'The whole system will implode': Council bosses warn of SEND funding crisis

The school funding system will “implode” if next year’s spending review does not address pressures in SEND funding, a council education boss has warned.

Dave Hill, executive director of children, families and learning at Surrey County Council, told the parliamentary education committee this morning that England is “close to a national crisis” on SEND funding.

He warned that his council is close to “not being able to run its core services”, because of a £30 million pressure on the high needs funding block.

We’ll have a spending review next year, and I feel unless we can address the issues about SEND funding, the whole system will implode at some point

The government claims to have to have protected high needs funding in real-terms, but schools and councils have reported a very different situation on the ground, with funding levels branded “dangerously inadequate” by unions earlier this year.

Hill, who until recently served as head of children’s services at Essex County Council, warned that funding problems had led to a “vicious circle”, with “all the money being spent on firefighting, and no money being spent on prevention”.

This is because councils are under pressure from parents to put children on education, health and care plans (EHCPs), leaving high needs funding “all tied up” in funding that planned provision, and little left for early intervention.

EHCPs, brought in in 2014 to replace statements of SEND, specify the resources needed to help pupils with high needs get the support they need.

The clarity offered by the plans at a time of funding uncertainty means they are popular with parents, and use of them is on the rise.

As of this January, there were just over 290,000 pupils aged five to 19 years old with a statement or EHCP, compared with around 270,000 at the same time last year.

Hill spoke of a “perverse incentive” for parents and schools to ask for EHCPs.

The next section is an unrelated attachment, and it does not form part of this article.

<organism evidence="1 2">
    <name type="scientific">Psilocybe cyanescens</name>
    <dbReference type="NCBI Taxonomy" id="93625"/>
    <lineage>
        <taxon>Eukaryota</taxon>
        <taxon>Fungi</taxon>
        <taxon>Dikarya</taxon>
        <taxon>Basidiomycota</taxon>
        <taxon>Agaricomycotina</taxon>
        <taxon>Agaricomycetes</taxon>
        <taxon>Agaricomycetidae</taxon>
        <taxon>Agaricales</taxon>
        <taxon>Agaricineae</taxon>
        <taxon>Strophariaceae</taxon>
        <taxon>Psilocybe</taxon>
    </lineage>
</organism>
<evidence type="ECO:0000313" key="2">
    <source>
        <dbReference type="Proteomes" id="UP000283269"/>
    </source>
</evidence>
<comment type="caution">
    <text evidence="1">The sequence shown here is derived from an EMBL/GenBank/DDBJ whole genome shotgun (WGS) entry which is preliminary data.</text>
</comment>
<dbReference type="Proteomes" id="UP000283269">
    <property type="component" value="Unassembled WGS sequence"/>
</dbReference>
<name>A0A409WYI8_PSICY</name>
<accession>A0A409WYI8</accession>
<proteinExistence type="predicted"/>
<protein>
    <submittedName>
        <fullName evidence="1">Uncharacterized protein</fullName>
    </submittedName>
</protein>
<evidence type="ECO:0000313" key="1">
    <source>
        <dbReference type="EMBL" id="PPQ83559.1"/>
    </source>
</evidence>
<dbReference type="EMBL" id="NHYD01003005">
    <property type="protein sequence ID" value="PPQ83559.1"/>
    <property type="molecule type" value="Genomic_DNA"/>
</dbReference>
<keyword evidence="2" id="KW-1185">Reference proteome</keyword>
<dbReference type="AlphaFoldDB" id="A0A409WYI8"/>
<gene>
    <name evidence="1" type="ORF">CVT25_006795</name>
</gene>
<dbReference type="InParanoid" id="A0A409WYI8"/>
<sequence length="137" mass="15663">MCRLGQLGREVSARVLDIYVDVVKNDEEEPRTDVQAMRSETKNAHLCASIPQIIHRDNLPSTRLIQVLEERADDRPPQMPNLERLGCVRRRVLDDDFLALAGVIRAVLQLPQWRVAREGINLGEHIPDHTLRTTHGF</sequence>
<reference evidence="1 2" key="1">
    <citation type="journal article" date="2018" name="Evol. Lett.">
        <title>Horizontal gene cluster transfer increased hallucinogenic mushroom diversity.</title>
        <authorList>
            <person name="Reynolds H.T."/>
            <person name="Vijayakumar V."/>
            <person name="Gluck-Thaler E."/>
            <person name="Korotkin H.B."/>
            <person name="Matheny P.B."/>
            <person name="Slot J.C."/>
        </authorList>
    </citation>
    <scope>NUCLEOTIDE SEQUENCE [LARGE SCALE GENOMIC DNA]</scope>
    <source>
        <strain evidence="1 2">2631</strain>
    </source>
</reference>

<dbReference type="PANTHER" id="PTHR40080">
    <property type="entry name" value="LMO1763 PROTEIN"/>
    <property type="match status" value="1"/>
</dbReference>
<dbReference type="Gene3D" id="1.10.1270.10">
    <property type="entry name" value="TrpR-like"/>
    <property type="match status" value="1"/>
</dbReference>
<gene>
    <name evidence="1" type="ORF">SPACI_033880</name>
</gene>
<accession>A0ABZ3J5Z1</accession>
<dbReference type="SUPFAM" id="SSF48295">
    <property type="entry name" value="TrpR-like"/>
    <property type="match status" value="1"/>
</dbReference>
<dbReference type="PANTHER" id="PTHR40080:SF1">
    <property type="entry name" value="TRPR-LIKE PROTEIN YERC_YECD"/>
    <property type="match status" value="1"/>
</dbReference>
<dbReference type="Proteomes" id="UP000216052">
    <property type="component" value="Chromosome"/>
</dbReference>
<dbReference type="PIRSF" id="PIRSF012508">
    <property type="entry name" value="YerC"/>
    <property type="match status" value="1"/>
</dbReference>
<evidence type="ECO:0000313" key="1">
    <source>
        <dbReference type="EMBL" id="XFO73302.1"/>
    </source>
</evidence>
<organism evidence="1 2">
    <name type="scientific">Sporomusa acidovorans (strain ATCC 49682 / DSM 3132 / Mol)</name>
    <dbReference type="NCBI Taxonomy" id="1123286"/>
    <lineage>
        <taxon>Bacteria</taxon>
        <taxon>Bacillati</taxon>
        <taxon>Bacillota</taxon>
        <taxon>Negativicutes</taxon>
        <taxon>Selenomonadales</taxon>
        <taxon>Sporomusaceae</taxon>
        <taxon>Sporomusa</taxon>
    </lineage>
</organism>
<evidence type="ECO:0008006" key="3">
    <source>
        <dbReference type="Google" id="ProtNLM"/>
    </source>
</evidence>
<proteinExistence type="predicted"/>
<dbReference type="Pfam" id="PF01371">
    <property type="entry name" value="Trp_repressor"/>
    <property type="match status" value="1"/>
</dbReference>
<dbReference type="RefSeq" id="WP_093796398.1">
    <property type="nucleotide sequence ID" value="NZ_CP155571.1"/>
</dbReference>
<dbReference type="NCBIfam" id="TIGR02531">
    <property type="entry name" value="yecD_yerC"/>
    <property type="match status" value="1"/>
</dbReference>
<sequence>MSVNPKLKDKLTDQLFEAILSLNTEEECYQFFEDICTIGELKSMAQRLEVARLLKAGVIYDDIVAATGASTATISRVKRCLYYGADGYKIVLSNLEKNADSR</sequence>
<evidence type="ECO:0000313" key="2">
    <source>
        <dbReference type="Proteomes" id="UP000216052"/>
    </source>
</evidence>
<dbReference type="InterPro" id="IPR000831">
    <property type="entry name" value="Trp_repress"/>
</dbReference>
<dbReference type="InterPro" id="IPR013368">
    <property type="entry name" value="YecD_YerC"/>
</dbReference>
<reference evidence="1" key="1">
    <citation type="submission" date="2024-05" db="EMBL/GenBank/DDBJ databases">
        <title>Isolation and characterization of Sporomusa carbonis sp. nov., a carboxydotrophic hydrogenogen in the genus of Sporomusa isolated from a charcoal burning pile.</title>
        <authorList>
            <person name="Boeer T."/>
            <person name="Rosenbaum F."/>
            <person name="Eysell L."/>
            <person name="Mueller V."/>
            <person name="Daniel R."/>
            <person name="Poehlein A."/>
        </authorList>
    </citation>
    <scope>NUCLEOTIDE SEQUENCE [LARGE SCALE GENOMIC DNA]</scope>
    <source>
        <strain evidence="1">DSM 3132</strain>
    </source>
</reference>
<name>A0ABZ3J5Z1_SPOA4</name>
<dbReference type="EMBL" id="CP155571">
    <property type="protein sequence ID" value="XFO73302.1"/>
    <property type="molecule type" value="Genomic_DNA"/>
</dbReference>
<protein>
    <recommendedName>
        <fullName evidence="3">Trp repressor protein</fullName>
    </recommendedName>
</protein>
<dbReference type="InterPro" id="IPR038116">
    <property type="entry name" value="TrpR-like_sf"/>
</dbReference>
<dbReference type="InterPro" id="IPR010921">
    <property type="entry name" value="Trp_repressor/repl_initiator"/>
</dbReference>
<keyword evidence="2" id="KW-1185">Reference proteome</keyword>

“Increasingly parents are wanting the resource named in the EHCP, and I just don’t think we thought through the implication of doing that,” he said.

“They’ve risen exponentially in the last three years, but in my authority I’ve got pressures on the high needs block of £30 million this year.

“That’s almost enough to trigger a 144 notice of the council not being able to run its core services, and that is caused almost exclusively by the pressures on the high needs block. ”

He said SEND funding was “where the real pressure is”, and said the problem must be addressed in 2019.

“We’ll have a spending review next year, and I feel unless we can address the issues about SEND funding, the whole system will implode at some point.”

Yolande Burgess from London Councils and Hackney councillor Anntoinette Bramble

The committee also heard from Gary Fielding, corporate director of strategic resources at North Yorkshire County Council, who said his authority’s high needs funding had risen by just 0.75 per cent while demand went up 10 per cent.

Meanwhile, Anntoinette Bramble, the deputy mayor of Hackney and chair of the Local Government Association’s children and young people’s board, also pointed to problems with EHCPs, which were introduced in 2014 under the children and families act to replace statements.

She said her council had a £6 million deficit in its high needs funding.

“As a previous SENCO in a primary school I welcomed those reforms,” she said. “The fact that a child, as soon as they come into the world, up to the age of an adult can have that support in whatever they need in the journey of their life is really important.

“However, what government failed to do is think about the additional support, so what you have now is more children accessing the same level of funding, which doesn’t work.

“Funding has not been taken into consideration around that and I think that’s driving a lot of the overspend.”